HulaGirl has been flying now for 18 months, 175 hours with the 3M 1080 film holding up just fine.
Alternate to paint finishes:
color wrapped finish, along with polished Aluminum.
I wanted a finish that I could do myself, within my skill set and in my hanger which does not allow spray painting. Plus a process that can be done a little each weekend while keeping the plane flight ready.
It offers a lower cost and is easy to redo for bad application technique, hanger rash, wear, or just plain getting tired of looking at it. Plus it is a clean process with little clean-up.
3M 1080 Controltac film for all colors but chrome. And Avery Conform Chrome. The 3M comes in a width of 60” (which worked great for the 8’s wing cord) and the Chrome is 48” wide. For my scheme I purchased 40 running feet of gloss Intense blue, 6’ of gloss white, 6’ of gloss black, 6’ of matte black, 5’ of gloss bright yellow and 10’ of chrome. This gave some extra for mistakes…I also used 2.5 rolls of knifeless tape
(164’ each roll), less than a pint of 3M primer and same of 3M edge sealer. All that is needed for special tools is a couple felt wrapped squeegees and an electric heat gun. I also bought and liked the Rapid Prep surface cleaner and Rapid Tac application fluid for final surface clean prep. Above all totaled $1300
Flyboy Accessories produced their Military Graphics package adding squadron letters and “HulaGirl” lettering. $480
Professional Sign and Graphics in Wilsonville OR did the HulaGirl Nose Art, Lei Tail Art (with both graphics purchased online from image stock house) plus guns produced from my photo of a museum P-51 $327
I did sneak the unfinished Cowl and Spinner to Tualatin Auto Body and they gave it back filled and painted in 4.5 days for only $810. Bringing the project total to $2900
I will share my experience on the steps I used. I am not at all saying I achieved perfection or that what I did was the right way. My expectation was a “ten foot” quality finish and I feel I attained such. But with a little redo here and there plus some more polishing I might get it down to 7 feet.
Preparation of surfaces.
The film does little to hide surface imperfections and textures. (Coverage over flush rivets and fiberglass pinholes looks great.) The same sand, fill, sand, prime and sand process could be done as with paint. But I did this prep on the more porous fiberglass like wheel pants, hand fabricated windshield and leg transitions, plus the canopy skirt. Wing and tail tips, gear leg fairings, and empennage root fairings I just lightly sanded the smooth release coat surface. I am happy with the results, especially considering the easy prep. Prep for the aluminum surfaces was just cleaning. I experimented with Applying the film over a sample that had been scotch padded and it covered fine.
Planning of cuts, shapes and applications of film.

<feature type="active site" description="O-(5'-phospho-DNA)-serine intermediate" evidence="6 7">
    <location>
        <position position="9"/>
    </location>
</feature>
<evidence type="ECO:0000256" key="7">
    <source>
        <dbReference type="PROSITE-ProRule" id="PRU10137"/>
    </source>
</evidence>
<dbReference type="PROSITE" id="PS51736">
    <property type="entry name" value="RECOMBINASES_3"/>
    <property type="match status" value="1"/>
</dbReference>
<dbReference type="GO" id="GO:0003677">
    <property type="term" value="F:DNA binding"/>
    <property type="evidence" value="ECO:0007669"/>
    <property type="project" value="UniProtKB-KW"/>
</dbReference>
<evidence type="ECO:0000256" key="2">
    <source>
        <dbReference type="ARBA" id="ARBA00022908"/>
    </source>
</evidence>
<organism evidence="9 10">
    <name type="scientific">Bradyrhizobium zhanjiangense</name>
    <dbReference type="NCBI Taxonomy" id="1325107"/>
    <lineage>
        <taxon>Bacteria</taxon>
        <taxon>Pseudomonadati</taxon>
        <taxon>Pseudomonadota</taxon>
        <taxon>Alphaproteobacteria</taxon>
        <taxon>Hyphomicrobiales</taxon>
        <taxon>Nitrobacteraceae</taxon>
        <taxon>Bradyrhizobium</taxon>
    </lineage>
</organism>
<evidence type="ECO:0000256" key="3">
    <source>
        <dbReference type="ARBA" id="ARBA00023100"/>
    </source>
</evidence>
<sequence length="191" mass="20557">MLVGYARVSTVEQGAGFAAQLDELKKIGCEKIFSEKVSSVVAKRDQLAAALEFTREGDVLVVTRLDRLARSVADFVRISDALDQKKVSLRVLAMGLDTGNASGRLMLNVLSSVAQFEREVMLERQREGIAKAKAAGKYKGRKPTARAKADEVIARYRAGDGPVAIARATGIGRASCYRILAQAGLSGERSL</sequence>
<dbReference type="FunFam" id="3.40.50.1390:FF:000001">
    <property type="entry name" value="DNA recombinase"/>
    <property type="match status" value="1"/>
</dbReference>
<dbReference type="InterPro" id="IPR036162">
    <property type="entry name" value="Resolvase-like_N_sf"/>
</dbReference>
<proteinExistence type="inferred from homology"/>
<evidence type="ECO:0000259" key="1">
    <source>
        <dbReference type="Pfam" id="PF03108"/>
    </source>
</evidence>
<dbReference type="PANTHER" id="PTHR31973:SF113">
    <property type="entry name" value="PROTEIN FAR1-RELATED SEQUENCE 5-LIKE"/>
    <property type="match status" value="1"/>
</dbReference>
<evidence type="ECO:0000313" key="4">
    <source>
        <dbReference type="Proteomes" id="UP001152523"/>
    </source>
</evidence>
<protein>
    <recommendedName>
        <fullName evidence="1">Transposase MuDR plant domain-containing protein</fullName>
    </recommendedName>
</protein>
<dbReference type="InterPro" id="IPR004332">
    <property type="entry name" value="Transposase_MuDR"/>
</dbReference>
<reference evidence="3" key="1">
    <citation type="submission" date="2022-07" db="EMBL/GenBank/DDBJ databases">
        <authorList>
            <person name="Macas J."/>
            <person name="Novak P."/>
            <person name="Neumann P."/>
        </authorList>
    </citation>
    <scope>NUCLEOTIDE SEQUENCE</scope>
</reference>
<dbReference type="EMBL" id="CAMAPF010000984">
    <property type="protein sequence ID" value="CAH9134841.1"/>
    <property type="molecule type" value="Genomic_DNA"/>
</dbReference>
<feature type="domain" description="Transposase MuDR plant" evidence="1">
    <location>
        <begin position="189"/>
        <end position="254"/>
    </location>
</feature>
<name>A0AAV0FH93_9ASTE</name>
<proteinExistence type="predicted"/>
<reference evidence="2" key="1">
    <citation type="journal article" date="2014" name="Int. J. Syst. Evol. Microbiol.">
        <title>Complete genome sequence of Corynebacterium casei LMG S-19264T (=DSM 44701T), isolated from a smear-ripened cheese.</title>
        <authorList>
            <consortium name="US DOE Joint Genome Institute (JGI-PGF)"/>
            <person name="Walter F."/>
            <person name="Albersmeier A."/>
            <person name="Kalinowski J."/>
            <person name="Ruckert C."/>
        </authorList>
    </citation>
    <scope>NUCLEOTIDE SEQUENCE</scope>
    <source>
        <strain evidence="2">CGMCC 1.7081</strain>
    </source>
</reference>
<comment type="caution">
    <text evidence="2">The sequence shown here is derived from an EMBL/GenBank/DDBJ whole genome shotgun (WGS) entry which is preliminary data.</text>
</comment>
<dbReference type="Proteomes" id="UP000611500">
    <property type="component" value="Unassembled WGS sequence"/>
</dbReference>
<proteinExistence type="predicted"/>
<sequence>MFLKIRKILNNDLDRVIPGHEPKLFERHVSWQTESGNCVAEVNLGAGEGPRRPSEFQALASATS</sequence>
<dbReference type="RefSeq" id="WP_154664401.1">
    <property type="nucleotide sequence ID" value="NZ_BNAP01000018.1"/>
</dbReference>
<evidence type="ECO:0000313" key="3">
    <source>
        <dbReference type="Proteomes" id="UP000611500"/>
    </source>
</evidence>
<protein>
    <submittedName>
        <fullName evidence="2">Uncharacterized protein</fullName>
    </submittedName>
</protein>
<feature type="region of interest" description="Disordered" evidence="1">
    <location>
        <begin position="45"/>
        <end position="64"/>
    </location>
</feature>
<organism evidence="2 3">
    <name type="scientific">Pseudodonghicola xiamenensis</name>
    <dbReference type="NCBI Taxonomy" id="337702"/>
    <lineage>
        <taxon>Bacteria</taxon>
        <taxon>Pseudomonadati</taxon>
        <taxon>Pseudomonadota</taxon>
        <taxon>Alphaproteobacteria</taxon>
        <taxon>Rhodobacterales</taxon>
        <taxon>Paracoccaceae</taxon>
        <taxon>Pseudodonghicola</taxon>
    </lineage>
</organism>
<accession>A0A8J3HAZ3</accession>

I avoided some compound curves with planned seams. Seams should be overlapping down and aft to avoid airstream lifting and water seeping. So I started from the rear and the bottom of the plane. Most pieces were installed oversized over the top of the knifeless tape
. The knifeless tape
is applied like pin striping where you want a color line. Then after the oversized vinyl
is applied you pull the fine line through the film cutting it in the shape you outlined. Many times two applications of this tape
were used, once for the bottom or rear layer and again to make the small overlap seam of the next piece. But with flat applications like the wing Invasion Stripes
, I cut out the film with a long straight edge and razor to the final width. Then careful application of these large stripes
I lined up the seams and saved both film and tape
for the long straight color seams. I did use the tape
on the leading wing and trailing aileron/flap edges. After all colors were down I pulled the long tape
line to get a straight cut on these edges.
I applied the 3M primer on all leading edges of the planes surface a couple minutes before application, then the knifeless tape
over that. The primer turns the film adhesive to more of a contact glue instant stick. Also use the primer around openings like air ducts and tie-down screw holes, plus inside concave curved surfaces for better adhesive.
The film adhesive is pressure sensitive, goes on dry, and had micro air channels in the adhesive surface that helps prevent air bubbles. You can lay it on the prepped surface, being careful not to stick it to any 3M primer parts. I did a large percentage on the bottom of the plane, so a light finger push can be used to tack it down, line it up and still snap it back up to reposition. Work from the center out with the squeegee.
Heating the film allows it to stretch and curve. It takes some practice and re-learning with the stretch as opposed to model airplane product Monocoat, which shrinks when you heat it. (There were many times when I wished I could shrink the wrinkles out.) Heating also final sets the films adhesive and re-squeegee will force all air bubbles out. Also use heat and a cotton gloved finger to push the film over and down small bumps like rivets. I either used a sharp razorblade to trim outside edges or tucked it in and around to avoid exposure of the edge. Go back each applied piece with heat and squeegee to final set and smooth.
Two last steps are to clean the edges with alcohol, removing overlapped primer and glue. Then I used the seam sealer on leading edges.